The Treasury market – a lesson in tramline trading

A couple of days ago, I wrote a piece on long-term bonds, specifically the US 30-year Treasuries (T-bonds). This is a critical bellwether market for the US economy that in terms of size and trading volumes, dwarfs the stock markets.

I encourage every trader to follow this market, even if you do not wish to trade it. But be warned – the usual market received wisdom is that when stocks go up, bonds go down, and vice versa. In some periods, such as now, this is true. Thanks to recent Fed policy, risk assets have been snapped up, while lower-risk investments such as Treasuries, have been shunned. So, bond yields are moving in tandem with stocks and I expect that situation to continue.

But in others, the reverse is true. Like everything, it all depends on context.

Just scan a long-term chart of T-bond yields against the Dow and you will see what I mean.

A detailed look at a closed trade in T-bonds

I promised to follow up on this market as it was entering a very decisive phase for the simple reason that just about everyone was bearish on Treasuries – often, vehemently so. And last week I put together a T-bond trade – since closed – which I’ll talk you through over the next couple of emails.

Near the start of the week (this was before all the excitement over the credit rating agency S&P putting the US’s debt outlook on “negative”), much publicity had been given to statements from high-profile figures – such as US bond fund manager Bill Gross – announcing that they are heavily shorting T-Bonds.

Now this in itself is remarkable. Seldom do we read that major investors are taking a clear investment stance. They usually are quoted in more general terms. I smelt a rat.

As a generally contrarian individual, I am always on the lookout for trades that run counter to prevailing opinion. Don’t get me wrong – the fundamental rationale for being bearish on bonds makes a lot of sense. But, as the legendary trader Joe Granville once said: “If something seems obvious to most people, it is obviously wrong”.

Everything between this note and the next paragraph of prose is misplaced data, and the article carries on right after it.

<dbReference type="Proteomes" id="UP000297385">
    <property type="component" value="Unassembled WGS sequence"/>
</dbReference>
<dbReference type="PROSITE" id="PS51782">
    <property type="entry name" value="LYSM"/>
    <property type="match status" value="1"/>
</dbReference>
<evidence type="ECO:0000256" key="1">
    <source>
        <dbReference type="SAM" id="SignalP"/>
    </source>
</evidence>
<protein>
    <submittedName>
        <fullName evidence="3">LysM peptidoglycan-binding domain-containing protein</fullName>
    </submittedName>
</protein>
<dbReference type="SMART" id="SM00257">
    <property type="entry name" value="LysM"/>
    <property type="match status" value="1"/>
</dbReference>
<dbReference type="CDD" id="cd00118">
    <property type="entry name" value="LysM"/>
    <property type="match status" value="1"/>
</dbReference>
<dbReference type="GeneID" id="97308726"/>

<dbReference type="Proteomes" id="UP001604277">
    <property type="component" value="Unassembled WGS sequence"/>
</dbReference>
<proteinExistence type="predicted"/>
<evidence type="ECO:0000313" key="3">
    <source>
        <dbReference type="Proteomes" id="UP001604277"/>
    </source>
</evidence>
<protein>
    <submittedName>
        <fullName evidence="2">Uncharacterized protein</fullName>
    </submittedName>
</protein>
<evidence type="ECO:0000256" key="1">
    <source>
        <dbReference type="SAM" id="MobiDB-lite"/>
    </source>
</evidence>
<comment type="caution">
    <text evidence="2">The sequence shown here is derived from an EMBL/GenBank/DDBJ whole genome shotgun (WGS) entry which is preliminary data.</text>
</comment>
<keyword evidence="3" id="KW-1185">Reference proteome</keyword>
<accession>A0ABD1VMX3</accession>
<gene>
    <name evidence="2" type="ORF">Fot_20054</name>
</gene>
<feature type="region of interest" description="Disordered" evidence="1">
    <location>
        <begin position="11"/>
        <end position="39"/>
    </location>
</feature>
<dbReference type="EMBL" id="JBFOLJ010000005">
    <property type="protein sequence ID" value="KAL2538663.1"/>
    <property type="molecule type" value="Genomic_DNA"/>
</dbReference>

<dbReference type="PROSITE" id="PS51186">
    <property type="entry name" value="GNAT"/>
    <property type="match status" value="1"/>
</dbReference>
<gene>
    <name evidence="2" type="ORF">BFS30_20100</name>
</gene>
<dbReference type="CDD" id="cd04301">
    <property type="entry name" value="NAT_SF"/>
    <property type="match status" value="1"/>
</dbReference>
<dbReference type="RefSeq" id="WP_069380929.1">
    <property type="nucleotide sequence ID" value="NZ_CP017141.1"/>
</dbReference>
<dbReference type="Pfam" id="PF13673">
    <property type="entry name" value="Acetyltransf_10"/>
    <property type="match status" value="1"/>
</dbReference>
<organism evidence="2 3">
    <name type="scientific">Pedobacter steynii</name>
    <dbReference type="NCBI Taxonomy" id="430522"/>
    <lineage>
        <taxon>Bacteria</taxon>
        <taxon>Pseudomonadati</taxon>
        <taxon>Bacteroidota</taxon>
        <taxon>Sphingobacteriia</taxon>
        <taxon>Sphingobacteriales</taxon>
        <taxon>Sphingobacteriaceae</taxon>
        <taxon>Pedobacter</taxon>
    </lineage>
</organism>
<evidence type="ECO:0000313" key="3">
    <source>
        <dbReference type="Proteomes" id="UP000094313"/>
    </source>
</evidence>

I was hoping that this bond trade would bear out Joe’s maxim. If a big rally ensued, that would vindicate betting against the big boys – a very satisfying result, and the mark of a true professional trader.

Going long on US government bonds

In my last post, I’d said that if the market could poke above resistance at the 118.50 area, that could mean that the lows were in, and I could go long. And the market did indeed take out resistance at the 118.50 area. So if my thinking was correct, that level (118.50) should have now formed support for any move back down.

US 30-year Treasuries - spread betting chart

(Click on the chart for a larger version)

Wednesday 13 April, 6:00am: The market has rallied to 119.50 area, which is where a big resistance zone lies, as marked on the left of the chart:

US 30-year Treasuries - spread betting chart

(Click on the chart for a larger version)